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AIDS and Behavior

, Volume 22, Issue 6, pp 2026–2032 | Cite as

Baseline Cigarette Smoking Status as a Predictor of Virologic Suppression and CD4 Cell Count During One-Year Follow-Up in Substance Users with Uncontrolled HIV Infection

  • Theresa Winhusen
  • Daniel J. Feaster
  • Rui Duan
  • Jennifer L. Brown
  • Eric S. Daar
  • Raul Mandler
  • Lisa R. Metsch
Original Paper

Abstract

Cigarette smoking is prevalent in people living with HIV/AIDS (PLHIV) who abuse alcohol and/or illicit substances. This study evaluated whether smoking is predictive of virologic non-suppression (> 200 copies/mL) and low CD4 count (< 200 cells/mm3) during 1-year follow-up in medically hospitalized, substance-using PLHIV recruited for a multi-site trial. Smoking status was assessed with the Heaviness of Smoking Index (HSI). Analyses revealed that, controlling for baseline differences and adherence to antiretroviral therapy, non-smokers (n = 237), compared to smokers scoring in the medium-to-high range on the HSI (n = 386), were significantly more likely to achieve viral suppression (OR 1.50, 95% CI 1.02, 2.20). There was a significant smoking-by-time interaction for CD4 cell count (χ2(1) = 4.08, p < .05), with smokers less likely to have low CD4 count at baseline and 6-month follow-up, but more likely to have low CD4 count at 12-month follow-up. The results suggest that smoking may play a role in immunological functioning in HIV-infected substance users. ClinicalTrials.gov Identifier: NCT01612169.

Keywords

Tobacco HIV Substance abuse Virologic suppression 

Notes

Acknowledgements

Funding for the parent trial and analysis was provided for the study’s principal investigators by the National Institute on Drug Abuse under the following awards: U10DA013720 and UG1DA013720 (Drs. José Szapocznik and Lisa R. Metsch); U10DA013035 and UG1DA013035 (Drs. John Rotrosen and Edward V. Nunes, Jr.); U10DA013034 and UG1DA013034 (Drs. Maxine Stitzer and Robert Schwartz); U10DA013727 and UG1DA013727 (Drs. Kathleen T. Brady and Matthew Carpenter); U10DA020024 and UG1DA020024 (Dr. Madhukar H. Trivedi); U10DA013732, UG1DA013732, and 5UG1DA013732 (Dr. Theresa Winhusen); U10DA015831 and UG1DA015831 (Drs. Roger D. Weiss and Kathleen Carroll); U10DA015815 and UG1DA015815 (Drs. James L. Sorensen and Dennis McCarty); U10DA020036 (Dr. Dennis Daley); U10DA013043 (Dr. George Woody); U10DA013045 (Dr. Walter Ling); HHSN271200900034C/N01DA92217 and HHSN271201400028C/N01DA142237 (Dr. Paul VanVeldhuisen); and HHSN271201000024C/N01DA102221 (Dr. Robert Lindblad). Support from the University of Miami Center for AIDS Research (CFAR) (P30AI073961; Dr. Savita Pahwa), the Emory University CFAR (P30AI050409; Drs. Carlos del Rio, James W. Curran, and Eric Hunter), the Atlanta Clinical and Translational Science Institute (UL1TR000454; Dr. David Stephens), and the HIV Center for Clinical and Behavioral Studies at the New York State Psychiatric Institute/Columbia University Medical Center (P30MH043520; Dr. Robert Remien) is also acknowledged. The National Institute on Drug Abuse (NIDA) had no further role in study design or in the collection, analysis and interpretation of data. NIDA Center for the Clinical Trials Network (CCTN) personnel contributed to the design of the original study and CCTN contractors played a role in the collection and analysis of data from the original study. NIDA had no further role in the design of this analysis, in the manuscript writing of the report, or in the decision to submit the paper for publication.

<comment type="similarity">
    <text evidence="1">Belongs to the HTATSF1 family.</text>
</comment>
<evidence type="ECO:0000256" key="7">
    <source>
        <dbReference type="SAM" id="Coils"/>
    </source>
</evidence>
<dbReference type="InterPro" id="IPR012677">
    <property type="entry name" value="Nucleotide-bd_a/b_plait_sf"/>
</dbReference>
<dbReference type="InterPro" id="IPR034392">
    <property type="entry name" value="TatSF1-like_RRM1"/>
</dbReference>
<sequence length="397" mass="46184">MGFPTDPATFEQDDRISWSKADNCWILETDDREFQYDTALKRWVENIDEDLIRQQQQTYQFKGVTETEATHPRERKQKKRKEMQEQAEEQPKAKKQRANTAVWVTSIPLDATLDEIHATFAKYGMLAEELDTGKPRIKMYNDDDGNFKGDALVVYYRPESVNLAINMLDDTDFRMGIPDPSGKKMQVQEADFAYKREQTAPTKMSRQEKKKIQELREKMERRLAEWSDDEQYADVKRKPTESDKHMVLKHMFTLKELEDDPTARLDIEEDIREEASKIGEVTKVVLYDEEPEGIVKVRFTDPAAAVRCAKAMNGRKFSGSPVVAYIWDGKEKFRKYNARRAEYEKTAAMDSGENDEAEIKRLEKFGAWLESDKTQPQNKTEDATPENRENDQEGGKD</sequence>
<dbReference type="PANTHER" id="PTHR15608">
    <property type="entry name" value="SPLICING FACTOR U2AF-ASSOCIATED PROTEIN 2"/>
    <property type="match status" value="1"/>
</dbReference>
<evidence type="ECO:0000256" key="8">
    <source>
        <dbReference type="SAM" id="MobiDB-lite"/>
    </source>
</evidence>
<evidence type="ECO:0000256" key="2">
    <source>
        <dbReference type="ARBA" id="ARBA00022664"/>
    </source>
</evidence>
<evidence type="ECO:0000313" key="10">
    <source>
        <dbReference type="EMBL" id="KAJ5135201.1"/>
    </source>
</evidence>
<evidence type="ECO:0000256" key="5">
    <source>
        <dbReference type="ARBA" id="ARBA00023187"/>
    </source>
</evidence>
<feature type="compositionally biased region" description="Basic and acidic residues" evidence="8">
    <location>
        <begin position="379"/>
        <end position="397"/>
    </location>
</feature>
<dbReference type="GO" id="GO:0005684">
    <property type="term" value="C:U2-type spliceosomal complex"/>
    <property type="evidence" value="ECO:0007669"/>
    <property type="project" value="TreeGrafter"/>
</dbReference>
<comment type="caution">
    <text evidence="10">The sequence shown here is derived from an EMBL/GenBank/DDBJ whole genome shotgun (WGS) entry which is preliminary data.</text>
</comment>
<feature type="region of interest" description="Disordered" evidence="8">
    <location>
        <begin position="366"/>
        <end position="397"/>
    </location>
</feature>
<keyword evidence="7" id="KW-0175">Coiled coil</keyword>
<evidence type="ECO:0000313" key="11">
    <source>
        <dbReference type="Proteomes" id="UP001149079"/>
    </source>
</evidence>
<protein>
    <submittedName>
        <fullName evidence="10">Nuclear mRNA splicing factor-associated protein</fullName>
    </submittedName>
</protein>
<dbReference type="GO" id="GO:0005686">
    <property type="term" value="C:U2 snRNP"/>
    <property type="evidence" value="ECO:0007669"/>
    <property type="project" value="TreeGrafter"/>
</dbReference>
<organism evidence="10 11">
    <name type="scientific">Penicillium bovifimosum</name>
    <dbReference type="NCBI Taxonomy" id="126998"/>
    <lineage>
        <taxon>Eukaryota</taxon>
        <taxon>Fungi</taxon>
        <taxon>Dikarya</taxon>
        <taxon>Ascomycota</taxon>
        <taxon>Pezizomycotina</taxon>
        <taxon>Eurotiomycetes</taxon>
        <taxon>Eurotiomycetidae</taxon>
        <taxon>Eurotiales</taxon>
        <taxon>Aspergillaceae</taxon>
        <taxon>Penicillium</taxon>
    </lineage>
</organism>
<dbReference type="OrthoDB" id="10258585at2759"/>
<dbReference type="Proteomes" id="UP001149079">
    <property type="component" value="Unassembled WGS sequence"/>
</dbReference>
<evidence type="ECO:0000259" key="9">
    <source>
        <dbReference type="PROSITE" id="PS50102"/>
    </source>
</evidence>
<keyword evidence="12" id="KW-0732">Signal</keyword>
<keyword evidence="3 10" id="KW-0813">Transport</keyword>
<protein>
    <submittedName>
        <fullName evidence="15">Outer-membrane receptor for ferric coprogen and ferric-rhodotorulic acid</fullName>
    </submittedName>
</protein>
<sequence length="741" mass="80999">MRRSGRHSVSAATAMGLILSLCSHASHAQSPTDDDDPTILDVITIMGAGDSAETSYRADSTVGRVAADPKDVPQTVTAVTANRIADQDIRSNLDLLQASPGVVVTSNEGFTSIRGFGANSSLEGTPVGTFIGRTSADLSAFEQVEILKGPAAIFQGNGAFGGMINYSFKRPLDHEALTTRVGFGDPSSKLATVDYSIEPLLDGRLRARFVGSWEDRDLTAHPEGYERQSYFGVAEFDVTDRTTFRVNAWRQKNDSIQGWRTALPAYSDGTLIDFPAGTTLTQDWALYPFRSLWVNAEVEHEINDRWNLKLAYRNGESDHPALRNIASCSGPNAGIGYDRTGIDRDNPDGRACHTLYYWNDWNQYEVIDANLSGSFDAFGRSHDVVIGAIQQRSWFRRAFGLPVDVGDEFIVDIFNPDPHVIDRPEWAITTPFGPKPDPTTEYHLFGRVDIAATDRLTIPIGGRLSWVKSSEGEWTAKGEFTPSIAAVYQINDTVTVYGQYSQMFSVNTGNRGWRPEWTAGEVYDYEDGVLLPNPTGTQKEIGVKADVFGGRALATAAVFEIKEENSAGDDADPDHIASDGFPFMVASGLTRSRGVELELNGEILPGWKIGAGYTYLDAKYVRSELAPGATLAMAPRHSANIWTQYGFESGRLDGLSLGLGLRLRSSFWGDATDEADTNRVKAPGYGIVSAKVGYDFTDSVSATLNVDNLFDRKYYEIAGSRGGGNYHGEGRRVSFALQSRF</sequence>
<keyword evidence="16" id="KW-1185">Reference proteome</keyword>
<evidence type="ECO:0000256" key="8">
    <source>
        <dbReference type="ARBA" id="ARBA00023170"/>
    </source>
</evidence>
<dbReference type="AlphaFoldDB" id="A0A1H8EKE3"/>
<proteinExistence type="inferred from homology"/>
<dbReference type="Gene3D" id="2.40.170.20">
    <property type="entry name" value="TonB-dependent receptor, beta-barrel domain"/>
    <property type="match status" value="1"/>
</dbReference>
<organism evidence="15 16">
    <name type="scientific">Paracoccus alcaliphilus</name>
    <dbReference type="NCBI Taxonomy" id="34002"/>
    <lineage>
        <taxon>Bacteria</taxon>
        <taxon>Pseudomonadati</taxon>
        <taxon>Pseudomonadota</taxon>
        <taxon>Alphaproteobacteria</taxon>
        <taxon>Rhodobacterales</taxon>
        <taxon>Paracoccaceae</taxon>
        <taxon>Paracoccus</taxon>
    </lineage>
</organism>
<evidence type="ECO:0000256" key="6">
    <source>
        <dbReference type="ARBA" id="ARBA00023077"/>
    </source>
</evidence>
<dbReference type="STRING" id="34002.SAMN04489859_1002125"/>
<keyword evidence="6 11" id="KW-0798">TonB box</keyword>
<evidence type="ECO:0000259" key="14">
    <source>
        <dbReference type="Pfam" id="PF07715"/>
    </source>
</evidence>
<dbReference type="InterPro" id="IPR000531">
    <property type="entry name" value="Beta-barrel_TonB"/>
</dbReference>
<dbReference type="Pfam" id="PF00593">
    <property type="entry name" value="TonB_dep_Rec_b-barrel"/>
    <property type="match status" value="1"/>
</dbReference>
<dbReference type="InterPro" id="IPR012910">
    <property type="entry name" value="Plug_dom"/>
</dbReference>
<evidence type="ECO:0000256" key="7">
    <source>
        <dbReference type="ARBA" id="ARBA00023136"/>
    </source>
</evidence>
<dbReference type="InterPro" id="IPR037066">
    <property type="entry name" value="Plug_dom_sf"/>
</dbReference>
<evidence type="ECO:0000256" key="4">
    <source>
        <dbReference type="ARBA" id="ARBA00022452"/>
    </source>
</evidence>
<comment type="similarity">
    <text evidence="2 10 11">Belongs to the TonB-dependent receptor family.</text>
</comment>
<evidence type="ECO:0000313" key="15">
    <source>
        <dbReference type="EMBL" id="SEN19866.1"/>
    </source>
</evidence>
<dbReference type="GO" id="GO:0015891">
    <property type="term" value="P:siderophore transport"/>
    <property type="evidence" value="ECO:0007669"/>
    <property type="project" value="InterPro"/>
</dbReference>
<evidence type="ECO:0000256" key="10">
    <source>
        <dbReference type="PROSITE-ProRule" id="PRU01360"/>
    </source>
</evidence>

Compliance with Ethical Standards

Conflict of interest

The authors declare that they have no conflict of interest.

Ethical Approval

All procedures performed in studies involving human participants were in accordance with the ethical standards of the institutional and/or national research committee and with the 1964 Helsinki declaration and its later amendments or comparable ethical standards.

Informed Consent

Informed consent was obtained from all individual participants included in the study.

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Copyright information

© Springer Science+Business Media, LLC 2017

Authors and Affiliations

  • Theresa Winhusen
    • 1
  • Daniel J. Feaster
    • 2
  • Rui Duan
    • 2
  • Jennifer L. Brown
    • 1
  • Eric S. Daar
    • 3
  • Raul Mandler
    • 4
  • Lisa R. Metsch
    • 5
  1. 1.Addiction Sciences Division, Department of Psychiatry and Behavioral NeuroscienceUniversity of Cincinnati College of MedicineCincinnatiUSA
  2. 2.Department of Public Health Sciences, Miller School of MedicineUniversity of MiamiMiamiUSA
  3. 3.Los Angeles Biomedical Research Institute at HarborUniversity of California Los Angeles Medical CenterTorranceUSA
  4. 4.Center for the Clinical Trials Network, National Institute on Drug AbuseNational Institutes of HealthBethesdaUSA
  5. 5.Department of Sociomedical Sciences, Mailman School of Public HealthColumbia UniversityNew YorkUSA

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